Repeat after me... Breastfeeding is not OBSCENE!!

...and yet, the breastfeeding witch hunt rages on... And very strongly on Facebook again!

More breastfeeding pictures have been removed, people's accounts have been blocked or suspended and there is much confusion about what Facebook's actual policy on breastfeeding photos is or if they even have one.

You would think that they do have one based on this response from Facebook's own Help Centre.

But in an article published in the Vancouver Sun yesterday, Facebook's Canadian publicist said that,

"...although Facebook does not have a specific policy regarding breastfeeding images but given that Facebook’s policy is no nudity it would be best not to post (breastfeeding images),.."

The mixed messages from Facebook are enough to make my head spin!

For the whole back story and media updates I will direct you to my friend Jodine Chase's blog. She has been chronicling this most recent battle daily since it all started on Sunday when Emma Kwasnica, founder of the Human Milk 4 Human Babies milk-sharing network (which ironically started on Facebook), had her breastfeeding pictures flagged, removed and her Facebook account suspended for 24 hours and then another 72 hours after that.

In a show of solidarity with Emma and ALL breastfeeding mamas and their rights to post these photos on Facebook and as a kind of virtual nurse-in (and yes, I will re-address my stance on nurse-ins in general in another post), I asked my fellow mamas and followers on the Natural Urban Mamas Facebook page to post their breastfeeding photos.

And the response was amazing...

All night long and well into Monday mamas posted amazing, beautiful, funny, newborn, toddler and everything in between BREASTFEEDING photos all over the Natural Urban Mamas wall!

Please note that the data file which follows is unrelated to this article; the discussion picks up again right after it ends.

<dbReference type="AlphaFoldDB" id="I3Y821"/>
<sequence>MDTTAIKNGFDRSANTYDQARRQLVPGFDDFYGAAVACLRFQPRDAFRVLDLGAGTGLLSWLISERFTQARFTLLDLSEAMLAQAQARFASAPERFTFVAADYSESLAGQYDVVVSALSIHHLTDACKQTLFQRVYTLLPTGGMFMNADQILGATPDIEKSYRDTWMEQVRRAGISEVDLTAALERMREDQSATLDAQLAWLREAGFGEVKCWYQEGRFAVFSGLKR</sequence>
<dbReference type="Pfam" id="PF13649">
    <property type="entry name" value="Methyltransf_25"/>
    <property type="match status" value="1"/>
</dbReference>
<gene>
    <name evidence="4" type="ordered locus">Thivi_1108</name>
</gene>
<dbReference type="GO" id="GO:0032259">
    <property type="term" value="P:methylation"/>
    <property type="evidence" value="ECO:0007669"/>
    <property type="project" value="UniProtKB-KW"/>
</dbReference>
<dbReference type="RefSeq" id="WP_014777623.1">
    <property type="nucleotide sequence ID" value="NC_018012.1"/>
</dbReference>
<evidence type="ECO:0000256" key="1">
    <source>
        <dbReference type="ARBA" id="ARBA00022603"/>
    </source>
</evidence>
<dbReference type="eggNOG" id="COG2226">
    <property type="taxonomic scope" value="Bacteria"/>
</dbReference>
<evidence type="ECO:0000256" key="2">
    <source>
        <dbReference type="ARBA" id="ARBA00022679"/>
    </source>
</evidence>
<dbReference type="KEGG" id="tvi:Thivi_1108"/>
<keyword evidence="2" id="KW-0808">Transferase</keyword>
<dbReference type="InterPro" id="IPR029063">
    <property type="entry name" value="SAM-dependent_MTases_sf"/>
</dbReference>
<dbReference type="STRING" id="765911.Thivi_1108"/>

But I wanted to do more.

And so I made this.

I hope you like it.

I hope you will share it.

And I hope that not one of you backs down or ever feels like you need to cover up or "do that somewhere else" while breastfeeding, whether in real life or virtually by not posting or removing your nursing photos from social media sites like Facebook.

This is for you Emma and for all of the breastfeeding mamas out there fighting this battle and working tirelessly every day  to make the sight of a breastfeeding mother the normal, commonplace, not-really-a-big-deal, just-a-baby-eating, thing that it really is!

[youtube]http://www.youtube.com/watch?v=LdvVVAtTo4Y[/youtube]

Give those babies some Booby Snacks Mamas!

Natasha~

Video music credit goes to:
The Star Wars Theme by John Williams
Booby Snacks by Moorea Mallat, www.songsforbreastfeeding.com
Dog Days are Over by Florence and the Machine, www.florenceandthemachine.net

 

 

All tied up.

The topic of tongue and lip-tie has come up quite a few times lately in regards to it's effect on the breastfeeding relationship and the health and well-being of both mama and baby. I asked my friend Joanna to share her breastfeeding journey from this past year. This is her story.

A year ago my husband and I welcomed our beautiful son into the world. Nursing my baby was something I was passionate about and was so looking forward to creating that special bond with my new baby.

I started breastfeeding him a few hours after his birth and it hurt. I remember my doula saying to me a million times “If it hurts, you’re not doing it right.”  So I continued to try to improve his latch. Several hours after he was born the pediatrician came to check him out.  The first thing he said was “Your son is tongue-tied (ankyloglossia – medical term), he needs his tongue snipped or you won’t continue nursing.  Make an appointment with my office.”

I had never heard of this before.  Our Lactation Consultant (LC) confirmed his tongue-tie and at a week old we had our son’s tongue-tie snipped (frenectomy).  The procedure didn’t seem to bother him at all.  The anterior tongue-tie was easy to diagnose once you knew what you were looking for: our son’s tongue was heart-shaped at the tip, he couldn’t poke his tongue out, and he had very restricted movement with his tongue.  Basically the frenum (the skin under the tongue) was tight and short.  Straight away I could feel a difference nursing, but it still wasn’t painless.